Human Tissue Act 2004 Essay

632 Words3 Pages
Despite being the revised version of the previous law,[ The Human Tissue Act 2004 is a revised form of Human Tissue Act 1961 which came into force on 1st September 2006. ] the Human Tissue Act 2004 is seen as incapable to overcome the low transplant rate as compare to other European countries,[ UK’s donation rate in 2016 is 22.3 pmp. Source: Rate of organ donation per million population in the United Kingdom (UK) in 2016, by country https://www.statista.com/statistics/519916/organ-donation-rate-united-kingdom-uk/,viewed on 18 January 2017] as well as not able to render the high magnitude of public support for organ donation into actual donations of organs. Thus, there have been continuous calls to move forward for an opt-out scheme. For example, the British Medical Association has long supported the shift[ British Medical Association. (2012). Building on progress: where next for organ donation policy in the UK. London: BMA.] and there have been ongoing debates among academician for legislative changes.[ Bird, S. M., & Harris, J. (2010). Time to move to presumed consent for organ donation. BMJ, 340, c2188.],[ Rieu, R. (2010). The…show more content…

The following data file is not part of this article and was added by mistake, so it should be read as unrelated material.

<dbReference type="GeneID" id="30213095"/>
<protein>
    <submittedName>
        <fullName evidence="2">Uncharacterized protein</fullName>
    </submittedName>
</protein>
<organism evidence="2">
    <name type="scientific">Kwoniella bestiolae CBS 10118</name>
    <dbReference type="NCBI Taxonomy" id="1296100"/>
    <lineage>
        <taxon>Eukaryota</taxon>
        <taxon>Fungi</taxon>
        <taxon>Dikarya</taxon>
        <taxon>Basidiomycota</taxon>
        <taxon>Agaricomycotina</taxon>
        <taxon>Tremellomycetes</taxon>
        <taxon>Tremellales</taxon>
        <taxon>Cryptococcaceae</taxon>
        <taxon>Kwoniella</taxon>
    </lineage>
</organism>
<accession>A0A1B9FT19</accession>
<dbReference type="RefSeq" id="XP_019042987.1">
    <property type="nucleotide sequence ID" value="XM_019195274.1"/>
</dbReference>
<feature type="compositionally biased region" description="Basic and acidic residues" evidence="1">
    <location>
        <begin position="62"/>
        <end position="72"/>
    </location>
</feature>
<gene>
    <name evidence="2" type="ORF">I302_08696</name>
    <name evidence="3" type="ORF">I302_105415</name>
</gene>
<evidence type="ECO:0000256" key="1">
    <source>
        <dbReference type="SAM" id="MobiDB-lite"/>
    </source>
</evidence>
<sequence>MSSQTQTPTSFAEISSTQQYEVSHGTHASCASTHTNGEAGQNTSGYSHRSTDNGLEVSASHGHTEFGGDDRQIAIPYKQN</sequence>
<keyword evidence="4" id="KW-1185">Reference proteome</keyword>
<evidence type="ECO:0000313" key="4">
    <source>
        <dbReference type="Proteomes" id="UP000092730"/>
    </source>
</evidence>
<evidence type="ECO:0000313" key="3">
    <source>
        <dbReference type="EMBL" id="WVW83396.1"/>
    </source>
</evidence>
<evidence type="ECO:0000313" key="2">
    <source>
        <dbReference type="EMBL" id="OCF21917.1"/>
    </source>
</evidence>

] Following a wide initiative throughout the country, the task force revealed that there is great willingness among the people to donate under the current system, and that moving to an opt-out system sooner may benefit but carries a significant risk of making the current situation worse. This is due to the fact that many people have fears or skepticism about organ donation based on misconceptions that need to be dispelled. Furthermore, there is extremely low awareness of the organ donor register. There is a strong need to publicise the register and to make the process of registering easier and more widely understood.[ Organ Donation Taskforce. (2008).The Potential Impact Of An Opt Out System For Organ Donation In The UK, An Independent Report From The Organ Donation Taskforce, 31-35.
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